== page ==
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RMS of square, sine and triangle waves

  1. Jan 14, 2010 #1
    I'm trying to calculate the RMS for square, triangle and sine waves. I can easily do the integrtion for sine waves and for square waves by looking at the graphic and getting the areas. It doesn't seem as easy for triangle waves since its squared form looks much more complicated and I'm not really sure how to calculate the integrals. I appreciate any guidance.

    Thanks in advance.
     
  2. jcsd
  3. Jan 14, 2010 #2

    Matterwave

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    Do you know how to integrate without graphs? I.e. integrating using the equation for the wave?
     
  4. Jan 14, 2010 #3
    Yeah sure, but most of the expressions for triangle waves use strange functions and I'm not sure how I would find the antiderivative of the triangle wave.
     
  5. Jan 14, 2010 #4

    Matterwave

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    The expressions for a triangle wave should just be a bunch of linear functions next to each other...which will turn into parabolic functions when you square them. What strange functions are you talking about?

    For example, a triangle wave may be: y=x for 0<x<1; y=-x+2 for 1<x<3; etc.
     
  6. Jan 14, 2010 #5
    I feel like an idiot. I didn't realize I could use a piecewise function. Thanks! In the case of the square wave should I just use the graph for the integral or is there a more elegant way to do it? By strange function I meant the ones here http://en.wikipedia.org/wiki/Triangle_wave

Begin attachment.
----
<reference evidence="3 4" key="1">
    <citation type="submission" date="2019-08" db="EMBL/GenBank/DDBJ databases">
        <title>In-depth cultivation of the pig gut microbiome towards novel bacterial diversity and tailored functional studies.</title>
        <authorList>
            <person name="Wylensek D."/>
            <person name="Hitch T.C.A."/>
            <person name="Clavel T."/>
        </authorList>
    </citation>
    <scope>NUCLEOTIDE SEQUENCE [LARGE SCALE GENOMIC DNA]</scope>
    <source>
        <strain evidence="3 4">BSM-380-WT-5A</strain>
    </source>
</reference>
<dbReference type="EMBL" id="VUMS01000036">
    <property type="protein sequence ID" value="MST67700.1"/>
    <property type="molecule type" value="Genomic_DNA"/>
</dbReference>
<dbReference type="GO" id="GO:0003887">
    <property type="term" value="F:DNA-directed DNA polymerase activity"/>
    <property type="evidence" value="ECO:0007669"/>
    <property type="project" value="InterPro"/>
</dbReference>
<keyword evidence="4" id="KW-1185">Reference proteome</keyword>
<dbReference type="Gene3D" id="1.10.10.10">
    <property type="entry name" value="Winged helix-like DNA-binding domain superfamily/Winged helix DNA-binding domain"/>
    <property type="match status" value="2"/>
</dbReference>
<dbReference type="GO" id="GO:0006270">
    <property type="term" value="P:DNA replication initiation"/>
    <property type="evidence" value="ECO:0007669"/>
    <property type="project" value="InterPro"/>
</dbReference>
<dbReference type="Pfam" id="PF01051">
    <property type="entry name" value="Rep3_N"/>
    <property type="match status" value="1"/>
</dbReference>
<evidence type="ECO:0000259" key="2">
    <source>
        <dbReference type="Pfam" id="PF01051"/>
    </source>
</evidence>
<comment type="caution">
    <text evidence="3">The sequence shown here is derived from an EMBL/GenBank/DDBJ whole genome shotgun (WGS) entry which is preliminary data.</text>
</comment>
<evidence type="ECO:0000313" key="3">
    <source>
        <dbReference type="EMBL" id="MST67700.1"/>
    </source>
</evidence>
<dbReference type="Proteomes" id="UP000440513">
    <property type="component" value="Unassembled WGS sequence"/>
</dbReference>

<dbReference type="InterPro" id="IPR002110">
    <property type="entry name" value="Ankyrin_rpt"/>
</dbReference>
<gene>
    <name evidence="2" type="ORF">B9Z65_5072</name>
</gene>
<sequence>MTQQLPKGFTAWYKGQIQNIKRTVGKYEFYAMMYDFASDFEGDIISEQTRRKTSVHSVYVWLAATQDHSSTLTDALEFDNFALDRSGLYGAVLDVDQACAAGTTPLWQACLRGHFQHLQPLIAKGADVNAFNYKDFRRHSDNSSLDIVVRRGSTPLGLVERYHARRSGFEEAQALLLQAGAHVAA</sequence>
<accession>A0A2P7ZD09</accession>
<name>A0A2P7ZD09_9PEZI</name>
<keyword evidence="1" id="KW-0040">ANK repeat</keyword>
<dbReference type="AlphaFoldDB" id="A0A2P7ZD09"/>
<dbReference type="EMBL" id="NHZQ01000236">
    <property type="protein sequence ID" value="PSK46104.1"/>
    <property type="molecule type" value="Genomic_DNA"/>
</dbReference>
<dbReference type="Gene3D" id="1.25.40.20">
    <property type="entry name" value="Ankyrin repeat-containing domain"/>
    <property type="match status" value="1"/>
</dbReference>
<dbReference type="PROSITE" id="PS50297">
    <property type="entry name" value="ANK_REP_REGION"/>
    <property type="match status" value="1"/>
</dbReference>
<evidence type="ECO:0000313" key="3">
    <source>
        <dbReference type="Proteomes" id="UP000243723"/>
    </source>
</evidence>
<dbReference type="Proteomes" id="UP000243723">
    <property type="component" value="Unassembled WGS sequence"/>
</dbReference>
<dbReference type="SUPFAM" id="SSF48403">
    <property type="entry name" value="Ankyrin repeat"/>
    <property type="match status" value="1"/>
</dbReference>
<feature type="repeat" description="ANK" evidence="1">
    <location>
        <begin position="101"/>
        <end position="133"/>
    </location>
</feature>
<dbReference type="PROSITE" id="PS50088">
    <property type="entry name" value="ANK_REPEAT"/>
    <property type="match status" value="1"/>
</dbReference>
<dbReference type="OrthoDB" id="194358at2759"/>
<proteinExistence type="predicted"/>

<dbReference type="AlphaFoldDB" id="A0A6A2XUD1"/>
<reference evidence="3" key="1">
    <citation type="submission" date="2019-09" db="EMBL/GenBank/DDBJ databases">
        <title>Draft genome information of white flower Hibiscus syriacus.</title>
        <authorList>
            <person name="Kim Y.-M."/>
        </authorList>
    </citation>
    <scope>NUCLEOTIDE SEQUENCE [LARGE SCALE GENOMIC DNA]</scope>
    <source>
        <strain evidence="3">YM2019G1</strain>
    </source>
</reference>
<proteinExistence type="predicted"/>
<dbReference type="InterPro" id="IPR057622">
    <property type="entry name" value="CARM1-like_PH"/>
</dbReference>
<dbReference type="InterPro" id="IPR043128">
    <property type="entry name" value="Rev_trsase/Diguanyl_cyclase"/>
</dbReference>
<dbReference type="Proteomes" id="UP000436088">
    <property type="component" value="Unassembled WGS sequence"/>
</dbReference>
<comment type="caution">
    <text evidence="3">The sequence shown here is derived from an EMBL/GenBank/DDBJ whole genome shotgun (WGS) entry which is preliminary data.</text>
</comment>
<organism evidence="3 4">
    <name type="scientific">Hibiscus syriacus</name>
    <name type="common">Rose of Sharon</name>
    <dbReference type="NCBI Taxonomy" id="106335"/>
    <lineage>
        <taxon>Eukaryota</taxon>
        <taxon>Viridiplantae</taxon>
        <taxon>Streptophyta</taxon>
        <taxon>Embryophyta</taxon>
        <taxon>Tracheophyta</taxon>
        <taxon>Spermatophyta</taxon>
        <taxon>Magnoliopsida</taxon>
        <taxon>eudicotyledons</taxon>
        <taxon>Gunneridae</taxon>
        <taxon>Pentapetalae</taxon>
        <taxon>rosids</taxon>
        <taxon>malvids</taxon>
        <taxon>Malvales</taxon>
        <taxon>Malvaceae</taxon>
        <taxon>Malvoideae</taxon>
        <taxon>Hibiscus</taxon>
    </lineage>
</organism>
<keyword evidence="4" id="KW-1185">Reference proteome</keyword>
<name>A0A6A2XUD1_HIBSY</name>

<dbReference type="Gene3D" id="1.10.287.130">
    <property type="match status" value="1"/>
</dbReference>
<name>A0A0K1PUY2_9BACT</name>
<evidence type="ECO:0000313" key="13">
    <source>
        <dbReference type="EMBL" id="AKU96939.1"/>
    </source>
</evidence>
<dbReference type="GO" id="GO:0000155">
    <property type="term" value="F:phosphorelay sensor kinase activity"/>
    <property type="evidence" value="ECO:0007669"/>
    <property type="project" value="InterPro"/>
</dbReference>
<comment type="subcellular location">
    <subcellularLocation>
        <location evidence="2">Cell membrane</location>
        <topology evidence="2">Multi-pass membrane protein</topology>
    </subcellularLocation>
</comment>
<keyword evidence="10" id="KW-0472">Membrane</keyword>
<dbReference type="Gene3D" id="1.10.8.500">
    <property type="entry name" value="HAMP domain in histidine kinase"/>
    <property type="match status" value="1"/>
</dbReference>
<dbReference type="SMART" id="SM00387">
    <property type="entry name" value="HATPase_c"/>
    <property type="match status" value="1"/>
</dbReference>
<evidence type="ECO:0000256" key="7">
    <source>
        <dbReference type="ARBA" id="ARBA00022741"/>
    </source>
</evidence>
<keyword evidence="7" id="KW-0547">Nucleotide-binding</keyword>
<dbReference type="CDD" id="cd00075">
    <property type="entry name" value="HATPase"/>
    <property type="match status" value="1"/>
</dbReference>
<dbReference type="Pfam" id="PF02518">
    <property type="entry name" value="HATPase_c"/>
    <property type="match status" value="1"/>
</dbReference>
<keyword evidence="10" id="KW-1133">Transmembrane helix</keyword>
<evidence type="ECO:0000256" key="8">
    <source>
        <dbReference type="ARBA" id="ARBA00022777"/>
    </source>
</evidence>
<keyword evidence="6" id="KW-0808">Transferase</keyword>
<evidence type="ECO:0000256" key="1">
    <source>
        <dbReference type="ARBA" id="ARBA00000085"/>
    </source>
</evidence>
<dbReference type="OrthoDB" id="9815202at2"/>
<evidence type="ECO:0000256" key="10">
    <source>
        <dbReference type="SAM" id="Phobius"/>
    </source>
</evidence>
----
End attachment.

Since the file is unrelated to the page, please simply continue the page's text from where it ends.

7. Jan 14, 2010 #6

    Matterwave

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    The function there is a Fourier series expansion of a triangle wave. It's useful for some applications, though not this one particularly. Just use the piecewise definition, it's much easier.

    I don't see any reason for the square wave to do any more than look at the area underneath the graph. That is the simplest method, and integrating is doing the same thing.
     
  8. Jan 14, 2010 #7
    Thanks again! You really cleared out everything.
     
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